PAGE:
50 years on and David Bowie’s performance of ‘Space Oddity’ at the illustrious Ivor Novello awards on this day in 1970 is proof of why it won the “Special Award for Originality” that year. It sees the Starman begin his ascent into the stratosphere and is the perfect way to toast the mercurial artist.
For many, the track has come to represent a zeitgeist moment in world culture having been released so close to the moon landing in 1969 but in fact, the track was born out of something a little more off the wall. During this performance, Bowie may have been still been a struggling artist but there’s a sparkle in his eye that suggests he’s already a star.
Bowie explained: “In England, it was always presumed that it was written about the space landing, because it kind of came to prominence around the same time. But it actually wasn’t. It was written because of going to see the film 2001, which I found amazing. I was out of my gourd anyway, I was very stoned when I went to see it, several times, and it was really a revelation to me.”
Instead, the track would forever be associated with the exploration of space, “It got the song flowing. It was picked up by the British television, and used as the background music for the landing itself.” The singer continued, “It wasn’t a pleasant thing to juxtapose against a moon landing. Of course, I was overjoyed that they did. Obviously, some BBC official said, ‘Oh, right then, that space song, Major Tom, blah blah blah, that’ll be great.’ ‘Um, but he gets stranded in space, sir.’ Nobody had the heart to tell the producer that.”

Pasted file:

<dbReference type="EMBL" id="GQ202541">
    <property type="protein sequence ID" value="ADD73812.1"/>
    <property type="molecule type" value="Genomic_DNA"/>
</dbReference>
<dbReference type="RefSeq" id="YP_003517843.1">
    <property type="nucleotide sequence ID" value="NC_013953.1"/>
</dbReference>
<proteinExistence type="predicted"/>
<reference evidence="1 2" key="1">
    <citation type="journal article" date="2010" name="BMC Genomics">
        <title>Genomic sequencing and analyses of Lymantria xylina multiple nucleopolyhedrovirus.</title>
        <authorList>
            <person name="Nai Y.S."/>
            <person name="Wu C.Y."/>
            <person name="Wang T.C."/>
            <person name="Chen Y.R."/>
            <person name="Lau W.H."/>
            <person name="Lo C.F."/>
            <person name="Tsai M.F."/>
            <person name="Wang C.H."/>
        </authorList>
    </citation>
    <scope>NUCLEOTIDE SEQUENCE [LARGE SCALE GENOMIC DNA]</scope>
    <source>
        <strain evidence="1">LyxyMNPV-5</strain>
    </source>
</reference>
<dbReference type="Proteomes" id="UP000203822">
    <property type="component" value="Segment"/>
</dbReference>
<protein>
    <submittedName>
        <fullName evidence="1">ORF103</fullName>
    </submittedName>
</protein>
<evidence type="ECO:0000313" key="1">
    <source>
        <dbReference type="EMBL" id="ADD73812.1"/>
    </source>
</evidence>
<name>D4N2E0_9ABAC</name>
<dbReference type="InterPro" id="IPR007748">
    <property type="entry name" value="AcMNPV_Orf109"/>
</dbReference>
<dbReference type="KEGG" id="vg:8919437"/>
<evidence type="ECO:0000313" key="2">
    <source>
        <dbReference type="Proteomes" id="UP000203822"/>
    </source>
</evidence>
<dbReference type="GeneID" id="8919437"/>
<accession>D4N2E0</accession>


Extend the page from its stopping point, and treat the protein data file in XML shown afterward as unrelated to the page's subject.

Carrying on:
David Bowie’s ‘Space Oddity’ will go down in history as one of the singer’s most iconic songs. After a string of disappointing singles, Bowie finally grabs the public’s attention with this effort. When it was tied in with the moon landing the track took on a whole new level of fame and gave Bowie the taste of what being a popstar was like.
It was on a scale the young Bowie, who only 22 at the time, could hardly live up to in the months following its release. Still a few big years before he introduced the world to his camera-ready alter-ego Ziggy Stardust, in 1970 at the Ivor Novello Awards Bowie is in transition. No longer wanting to write big pop hits and “play the game” to climb the charts, the singer was intent on finding his true identity.
At that year’s event, attended by a wide range of big wigs and journalists there were also nods to The Beatles for their continued dominance as ‘Get Back’ was the highest-selling record in Britain and ‘Ob-la-di’ was ranked as the most performed. But with the old guard now-disbanded Britain was calling out for a new guitar hero.
In the footage below, Bowie himself is caught between two decades, as the swinging sixties media-trained patter was dying off and the singer was beginning to find his true stage persona—the breakout sexuality of the seventies beckoned. It makes this performance a little bit confused but ultimately a testament to the power of his songwriting.
Though ‘Space Oddity’ will go down as a momentous musical passage of history and be somewhat vilified for its ubiquitous appeal, the fact remains that as the esteemed Ivor Novello judge panel felt, the song is truly an original. For that reason alone it willl remain the clearest image of the talent of David Bowie.
Watch David Bowie perform ‘Space Oddity’ at the Ivor Novello Awards back in 1970